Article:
NewsUkrainian Magura V5 drone devastates Russia's Black Sea Fleet

Ukrainian Magura V5 drone devastates Russia's Black Sea Fleet

Black Sea Fleet in the crosshairs
Black Sea Fleet in the crosshairs
Images source: © forum | Main Directorate of Intelligence of the Ministry of Defence of Ukraine/Cover Images
10:12 PM EST, March 7, 2024

Over the last five weeks, the Russian Black Sea Fleet has suffered losses of three ships, significantly hampering its mobility in the Black Sea, as stated by British intelligence.

The Magura V5 naval drones were responsible for damaging the Russian patrol ship Sergei Kotov, belonging to project 22160, on its stern, right, and left sides, a fact officially confirmed by the Ukrainian intelligence agency via Telegram.

Commissioned to the Black Sea Fleet in July 2022, Sergei Kotov had previously been targeted by naval drone attacks in July and September 2023, enduring only minor damages on those occasions and swiftly returning to service. Valued at $65 million (approximately PLN 258 million), the attack on the patrol ship marks yet another significant blow to the Kremlin. According to experts, the drone Magura V5 has emerged as a Ukrainian superweapon that severely impacts the Russian fleet, having sunk fifteen vessels since the onset of the war with Ukraine.

Drone attacks Magura V5 represent an "Evolution"

Dr. Michał Piekarski, a national security specialist at the University of Wrocław, emphasizes to Virtual Poland that the Ukrainian strategy against the Black Sea Fleet signals an evolution in naval warfare. He compares it with historical attacks during World War II, where methods involved manned operations that were perilous and uncertain in outcome.

Piekarski highlights the high risks traditionally associated with such missions, noting the considerable dangers and potential for heavy losses involved. In contrast, the use of the Magura V5 drone, which is designed for one-way missions and destruction upon impact, represents a safer, unmanned alternative that can be remotely operated over long distances, such as the 186 miles from the Odessa region.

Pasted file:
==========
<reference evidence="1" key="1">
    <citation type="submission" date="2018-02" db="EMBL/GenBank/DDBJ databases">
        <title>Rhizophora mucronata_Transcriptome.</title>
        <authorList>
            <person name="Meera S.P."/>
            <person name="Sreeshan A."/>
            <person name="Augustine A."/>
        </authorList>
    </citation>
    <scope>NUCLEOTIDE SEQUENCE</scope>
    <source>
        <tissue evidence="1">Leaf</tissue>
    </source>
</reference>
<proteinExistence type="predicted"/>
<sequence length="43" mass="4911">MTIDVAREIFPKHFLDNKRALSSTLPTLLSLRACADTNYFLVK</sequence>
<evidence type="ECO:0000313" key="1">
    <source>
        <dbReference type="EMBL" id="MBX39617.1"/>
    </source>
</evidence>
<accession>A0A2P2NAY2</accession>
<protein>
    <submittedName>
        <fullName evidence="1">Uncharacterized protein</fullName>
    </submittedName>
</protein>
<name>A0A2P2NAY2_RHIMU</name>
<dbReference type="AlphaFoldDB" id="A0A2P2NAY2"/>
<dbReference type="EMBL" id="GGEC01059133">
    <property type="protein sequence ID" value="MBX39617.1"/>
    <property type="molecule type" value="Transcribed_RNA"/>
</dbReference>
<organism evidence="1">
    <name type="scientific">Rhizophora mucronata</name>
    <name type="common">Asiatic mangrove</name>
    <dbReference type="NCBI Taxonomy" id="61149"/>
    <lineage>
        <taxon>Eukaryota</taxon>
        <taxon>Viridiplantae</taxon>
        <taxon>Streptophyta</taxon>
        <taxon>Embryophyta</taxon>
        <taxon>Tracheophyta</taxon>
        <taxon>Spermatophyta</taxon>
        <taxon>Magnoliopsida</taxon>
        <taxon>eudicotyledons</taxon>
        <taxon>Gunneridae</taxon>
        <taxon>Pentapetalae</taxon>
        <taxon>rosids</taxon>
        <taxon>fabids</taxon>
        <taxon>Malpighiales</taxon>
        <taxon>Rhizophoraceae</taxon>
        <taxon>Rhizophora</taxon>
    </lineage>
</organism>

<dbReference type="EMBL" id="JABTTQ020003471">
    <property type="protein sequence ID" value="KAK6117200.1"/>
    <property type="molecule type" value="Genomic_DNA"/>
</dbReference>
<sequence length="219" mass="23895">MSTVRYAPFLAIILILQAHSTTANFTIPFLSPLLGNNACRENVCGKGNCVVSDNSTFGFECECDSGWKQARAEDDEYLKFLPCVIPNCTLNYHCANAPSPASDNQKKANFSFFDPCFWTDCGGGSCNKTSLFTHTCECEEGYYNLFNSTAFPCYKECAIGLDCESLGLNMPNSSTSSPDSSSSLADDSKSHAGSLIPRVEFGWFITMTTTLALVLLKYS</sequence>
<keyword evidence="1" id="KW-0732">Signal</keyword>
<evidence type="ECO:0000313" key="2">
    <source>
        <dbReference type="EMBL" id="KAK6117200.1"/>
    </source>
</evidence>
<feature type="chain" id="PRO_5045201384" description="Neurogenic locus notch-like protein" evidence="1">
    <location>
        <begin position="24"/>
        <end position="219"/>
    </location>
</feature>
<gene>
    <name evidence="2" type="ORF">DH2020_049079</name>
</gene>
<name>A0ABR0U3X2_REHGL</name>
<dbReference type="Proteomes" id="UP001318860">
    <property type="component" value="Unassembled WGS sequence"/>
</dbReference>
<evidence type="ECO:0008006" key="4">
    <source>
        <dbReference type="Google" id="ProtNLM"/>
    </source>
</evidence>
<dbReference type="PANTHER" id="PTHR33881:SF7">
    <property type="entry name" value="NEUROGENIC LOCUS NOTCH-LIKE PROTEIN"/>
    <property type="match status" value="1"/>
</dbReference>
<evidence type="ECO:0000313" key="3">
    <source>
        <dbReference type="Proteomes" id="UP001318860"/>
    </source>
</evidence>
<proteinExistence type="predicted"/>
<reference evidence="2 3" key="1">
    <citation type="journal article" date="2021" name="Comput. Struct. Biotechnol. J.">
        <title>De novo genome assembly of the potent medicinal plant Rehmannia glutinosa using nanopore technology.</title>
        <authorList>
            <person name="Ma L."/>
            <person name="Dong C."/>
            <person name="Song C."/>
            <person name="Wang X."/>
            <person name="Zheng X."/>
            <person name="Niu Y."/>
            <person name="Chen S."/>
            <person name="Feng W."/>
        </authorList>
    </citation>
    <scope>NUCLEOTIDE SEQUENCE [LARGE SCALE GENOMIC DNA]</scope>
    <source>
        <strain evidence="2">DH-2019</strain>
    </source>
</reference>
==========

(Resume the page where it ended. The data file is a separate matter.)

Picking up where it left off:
The reliability and sophistication of remote-control devices have advanced significantly, with current drones employing satellite guidance and transmitting real-time visuals, greatly supported by NATO reconnaissance efforts.

"The Russians are humiliated"

Questioning the Russian response to this new form of threat, Dr. Piekarski criticizes the apparent incompetence in Russian defensive strategies and their reliance on outdated and ineffective countermeasures. He points out the logistical challenges Russia faces in deploying adequate aerial patrols and the broader issue of decision-making inefficiencies within the Russian military command.

Piekarski suggests that a stubborn refusal to acknowledge and adapt to new threats has left Russian forces vulnerable, implying that the introduction of effective countermeasures could reduce the impact of Ukrainian drone attacks. However, the current state of disarray and inability to learn from past mistakes keep Russian forces at a significant disadvantage, as articulated by Dr. Piekarski to Virtual Poland.

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